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By Tara Carr

RAROTONGA, Cook Islands (August 21, 2000 – Cook Islands News)---"Now the work begins" says Nick Smith, the president of the Cook Islands Society for the Prevention of Cruelty to Animals (CISPCA), in relation to new dog control legislation.

The Dogs Registration Amendment Act, passed in Parliament last week, amends the Dogs Registration Act 1986 by allowing the Commissioner of Police to delegate his powers under the 1986 act to others, including the Society for the Prevention of Cruelty to Animals.

Smith said, "What work we’ve done up to now is nothing. What we have to do now is a hundred times more work."

Smith said it has taken a lot of work and assistance from many individuals to get the CISPCA where it is today.


Within the amendment act is a new part four that has provision for dog pound facilities, the setting of pound fees, impounding and subsequent disposal of any dog in the pound.

The act also deals with notification of the destruction of any dog to be given to the society and "any person who fails to notify the society or surrender a carcass...commits an offence and shall be liable on conviction to a fine not exceeding $500."

Smith said that he has visited a potential site for an animal shelter but that is still to be confirmed.


He said it is now the society’s intention to operate a three-month dog registration amnesty period from October rather than September.

During that three-month period all dogs on Rarotonga must be registered at the CISPCA office and be issued with dog collars and registration tags. Pets that have already been registered must also be re-registered with the office.

After the amnesty and the establishment of the shelter, any dog spotted without a registration tag will be picked up and placed in the shelter.

The CISPCA will be working closely with the Esther Honey Foundation Animal Clinic, which will screen all animals that are placed in the shelter. The clinic will neuter or spay each animal before they are returned to their owners.

Dogs need only be registered once during their lifetime so members of the public are urged to use the three-month amnesty period to their advantage.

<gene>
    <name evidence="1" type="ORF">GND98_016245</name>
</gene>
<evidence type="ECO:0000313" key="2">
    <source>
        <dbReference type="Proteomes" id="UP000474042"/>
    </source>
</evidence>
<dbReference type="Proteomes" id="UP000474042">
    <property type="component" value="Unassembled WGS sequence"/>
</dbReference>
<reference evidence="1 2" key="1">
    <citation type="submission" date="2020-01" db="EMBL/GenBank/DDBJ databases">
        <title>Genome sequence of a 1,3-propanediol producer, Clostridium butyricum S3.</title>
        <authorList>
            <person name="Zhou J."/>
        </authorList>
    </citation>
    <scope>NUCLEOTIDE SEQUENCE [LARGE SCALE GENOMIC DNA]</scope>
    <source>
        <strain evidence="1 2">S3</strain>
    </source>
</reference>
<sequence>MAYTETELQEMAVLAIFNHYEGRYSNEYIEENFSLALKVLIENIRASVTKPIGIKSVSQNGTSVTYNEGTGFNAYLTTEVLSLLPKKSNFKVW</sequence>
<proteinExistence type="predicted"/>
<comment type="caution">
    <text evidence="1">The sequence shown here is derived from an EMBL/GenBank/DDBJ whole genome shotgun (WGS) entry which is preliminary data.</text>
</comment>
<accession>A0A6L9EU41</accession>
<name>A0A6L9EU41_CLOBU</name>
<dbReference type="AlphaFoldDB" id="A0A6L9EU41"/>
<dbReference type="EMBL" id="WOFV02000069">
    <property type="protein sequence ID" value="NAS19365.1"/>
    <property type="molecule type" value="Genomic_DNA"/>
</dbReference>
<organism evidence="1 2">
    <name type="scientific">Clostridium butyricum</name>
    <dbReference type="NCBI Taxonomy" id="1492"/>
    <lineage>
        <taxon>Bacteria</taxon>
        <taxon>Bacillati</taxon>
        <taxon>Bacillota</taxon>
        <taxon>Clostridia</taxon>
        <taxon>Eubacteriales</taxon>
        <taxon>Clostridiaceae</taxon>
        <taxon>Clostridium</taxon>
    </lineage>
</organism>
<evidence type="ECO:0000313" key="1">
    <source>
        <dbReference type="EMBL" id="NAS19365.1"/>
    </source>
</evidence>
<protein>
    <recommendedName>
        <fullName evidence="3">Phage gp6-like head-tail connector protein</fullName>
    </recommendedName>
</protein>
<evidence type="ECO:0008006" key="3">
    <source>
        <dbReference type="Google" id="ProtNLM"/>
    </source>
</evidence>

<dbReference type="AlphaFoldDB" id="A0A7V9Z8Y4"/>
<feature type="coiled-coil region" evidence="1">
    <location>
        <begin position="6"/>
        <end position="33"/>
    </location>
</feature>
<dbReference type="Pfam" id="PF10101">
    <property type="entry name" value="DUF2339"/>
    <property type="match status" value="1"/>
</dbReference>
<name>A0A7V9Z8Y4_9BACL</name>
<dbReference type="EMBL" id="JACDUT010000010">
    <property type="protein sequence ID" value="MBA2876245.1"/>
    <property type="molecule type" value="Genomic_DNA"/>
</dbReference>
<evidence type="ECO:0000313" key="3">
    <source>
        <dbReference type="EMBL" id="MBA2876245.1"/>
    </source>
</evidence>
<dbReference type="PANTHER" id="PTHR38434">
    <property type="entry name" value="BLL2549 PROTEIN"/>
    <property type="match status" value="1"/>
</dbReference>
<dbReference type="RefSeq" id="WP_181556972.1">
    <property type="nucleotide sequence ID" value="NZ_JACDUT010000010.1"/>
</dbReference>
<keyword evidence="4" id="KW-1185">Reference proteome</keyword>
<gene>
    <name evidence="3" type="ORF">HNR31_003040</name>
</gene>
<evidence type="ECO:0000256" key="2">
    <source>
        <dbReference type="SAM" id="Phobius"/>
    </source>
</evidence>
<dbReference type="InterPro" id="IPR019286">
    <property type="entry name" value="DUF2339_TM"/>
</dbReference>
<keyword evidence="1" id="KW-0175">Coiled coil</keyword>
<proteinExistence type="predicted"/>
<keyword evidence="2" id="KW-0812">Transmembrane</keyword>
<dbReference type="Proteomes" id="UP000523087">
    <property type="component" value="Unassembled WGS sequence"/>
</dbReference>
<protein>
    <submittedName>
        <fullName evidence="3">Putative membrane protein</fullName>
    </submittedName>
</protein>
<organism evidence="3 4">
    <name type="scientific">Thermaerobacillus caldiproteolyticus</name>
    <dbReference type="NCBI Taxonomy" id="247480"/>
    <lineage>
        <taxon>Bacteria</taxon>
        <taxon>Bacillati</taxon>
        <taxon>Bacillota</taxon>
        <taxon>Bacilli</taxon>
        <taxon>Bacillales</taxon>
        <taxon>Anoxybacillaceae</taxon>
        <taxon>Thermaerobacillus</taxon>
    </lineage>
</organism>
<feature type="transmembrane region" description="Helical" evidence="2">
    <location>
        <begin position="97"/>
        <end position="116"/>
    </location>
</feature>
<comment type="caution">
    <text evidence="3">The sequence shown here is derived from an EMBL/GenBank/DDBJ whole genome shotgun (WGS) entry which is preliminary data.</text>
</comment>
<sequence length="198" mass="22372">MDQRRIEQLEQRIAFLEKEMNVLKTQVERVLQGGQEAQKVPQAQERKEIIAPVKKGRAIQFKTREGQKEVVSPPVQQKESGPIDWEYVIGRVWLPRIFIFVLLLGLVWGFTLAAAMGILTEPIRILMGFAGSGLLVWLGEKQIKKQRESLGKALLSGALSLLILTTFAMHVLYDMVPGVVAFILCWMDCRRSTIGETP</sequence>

Smith said that the society will conduct yearly updates on all dogs. There will be minimal charges for the replacement of broken or lost collars, he said.

Apart from full backing from the government, the CISPCA office — "Paw Prints" located between the Police Department and the Energy Center bowser in Avarua — will be officially opened on Saturday August 26.

The office was opened to the public in June as a contact point for people on animal issues.

The office is also an information center for people wanting to learn more about the society, where pets can be registered and complaints lodged, where the society’s awareness program will be based and where people can find information on how to take a beloved pet overseas.


Smith, on behalf of the CISPCA, said he thanks the government for expressing their confidence in "that we have the capability and the enthusiasm to deal with this issue" and to the Police Department for their support on dog control issues that may require their assistance.

More support is still needed and will be appreciated, Smith said. "We are going to need assistance from businesses and members of the public. The reduction of the number of dogs and control of their behavior will benefit everyone, especially the tourism industry; so we are asking for their help and assistance to set up the animal shelter."

A sponsorship plaque, containing the names of individuals and businesses that contribute to the dog pound project, will soon be started. It will be placed outside the society’s office.

For additional reports from the Cook Islands News Online, go to PACIFIC ISLANDS REPORT News/Information Links: Newspapers/Cook Islands News Online.

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